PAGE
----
Being John Malkovich DVD review
In the history of film, there have been few debut pictures as breathtakingly original as Spike Jonze’s modern masterpiece, Being John Malkovich. Those familiar with his work in music videos would have known how talented and visually inventive he is. Take a look at Buddy Holly by Weezer, Cannonball by The Breeders, Sabotage by the Beastie Boys and Praise You by Fatboy Slim, and you get a sense of what he is capable of.
But nothing can prepare you for seeing Being John Malkovich for the first time. If you haven’t already seen it, then stop reading and get watching. Written by Charlie Kaufman, the film imagines a world where behind a hidden doorway on the seventh-and-a-half floor of an office building, there is a portal into the mind of famous movie star, John Malkovich. Once in the portal you get to spend 15 minutes as Malkovich before being unceremoniously dumped onto the side of the New Jersey Turnpike.
This film should not work. There’s high concept, and then there’s HIGH CONCEPT, and then there’s high as a kite concept. That this film was ever given the green light is a huge testament to Kaufman and Jonze. As a piece of visual art it is stunning. As an exploration into the themes of identity, consciousness and mortality it is humane, hilarious and deeply affecting.
So much of the film’s success rests with the cast of characters. John Cusack is Craig Schwartz, a flat-broke and scruffy puppeteer who lives with his wife Lotte (an almost unrecognizable Cameron Diaz) and a menagerie of animals. Desperate for cash he takes a job on the afore mentioned seventh-and-a-half floor of an office building, where his nimble puppeteer fingers reveal a talent for filing. It is here that he meets and falls in love with co-worker Maxine (Catherine Keener), and then discovers the portal. Which of course leads us to Malkovich himself.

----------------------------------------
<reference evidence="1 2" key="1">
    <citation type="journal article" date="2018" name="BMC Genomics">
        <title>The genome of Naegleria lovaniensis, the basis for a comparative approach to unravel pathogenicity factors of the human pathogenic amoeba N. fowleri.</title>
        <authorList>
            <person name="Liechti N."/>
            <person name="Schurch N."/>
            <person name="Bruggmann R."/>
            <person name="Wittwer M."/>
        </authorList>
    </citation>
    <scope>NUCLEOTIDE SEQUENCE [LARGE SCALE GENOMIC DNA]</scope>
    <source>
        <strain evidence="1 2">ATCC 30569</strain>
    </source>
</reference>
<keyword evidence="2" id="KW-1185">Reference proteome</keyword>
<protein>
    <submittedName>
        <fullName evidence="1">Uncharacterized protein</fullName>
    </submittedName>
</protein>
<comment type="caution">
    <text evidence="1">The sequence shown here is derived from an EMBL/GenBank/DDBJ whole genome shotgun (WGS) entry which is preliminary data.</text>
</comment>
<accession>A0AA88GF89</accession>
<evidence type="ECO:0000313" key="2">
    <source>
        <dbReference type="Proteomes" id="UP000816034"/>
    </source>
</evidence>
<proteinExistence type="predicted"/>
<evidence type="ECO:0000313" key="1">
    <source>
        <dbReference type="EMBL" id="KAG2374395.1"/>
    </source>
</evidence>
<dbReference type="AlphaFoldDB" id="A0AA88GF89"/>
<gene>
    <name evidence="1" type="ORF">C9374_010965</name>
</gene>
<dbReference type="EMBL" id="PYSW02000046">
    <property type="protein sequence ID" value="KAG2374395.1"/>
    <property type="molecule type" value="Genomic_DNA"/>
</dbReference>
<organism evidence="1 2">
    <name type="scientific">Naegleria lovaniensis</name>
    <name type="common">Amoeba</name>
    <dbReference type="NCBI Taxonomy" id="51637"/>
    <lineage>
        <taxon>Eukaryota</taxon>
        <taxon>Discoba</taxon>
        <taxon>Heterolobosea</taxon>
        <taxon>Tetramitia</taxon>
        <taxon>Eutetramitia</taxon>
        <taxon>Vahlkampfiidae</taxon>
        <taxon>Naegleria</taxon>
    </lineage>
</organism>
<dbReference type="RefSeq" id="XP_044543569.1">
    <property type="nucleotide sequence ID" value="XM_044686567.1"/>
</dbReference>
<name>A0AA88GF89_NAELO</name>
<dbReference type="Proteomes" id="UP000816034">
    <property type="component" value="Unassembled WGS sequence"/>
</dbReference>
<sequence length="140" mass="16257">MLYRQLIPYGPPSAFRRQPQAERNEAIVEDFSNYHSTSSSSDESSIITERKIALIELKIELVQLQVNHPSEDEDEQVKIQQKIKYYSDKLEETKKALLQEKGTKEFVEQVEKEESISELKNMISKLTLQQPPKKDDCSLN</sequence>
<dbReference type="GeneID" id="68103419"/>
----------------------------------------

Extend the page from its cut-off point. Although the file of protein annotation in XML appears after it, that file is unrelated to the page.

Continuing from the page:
About the film he famously once said, “either the movie’s a bomb and it’s got not only my name above the title but my name in the title, so I’m fucked that way; or it does well and I’m just forever associated with this character.”
His performance is incredible. Gleefully lampooning his persona as a pretentious thesp, it is an absolute joy to watch. When he begins to cotton on to what is happening and takes a journey into the portal himself, it leads to one of the great scenes of contemporary cinema.
However, it is Kaufman’s script that is the real star. Constantly funny, surreal, poignant, and bursting with more ideas than most films could ever dream about. It was then, still is now, and will forever remain a work of genius.
This review first appeared on Entertainment Focus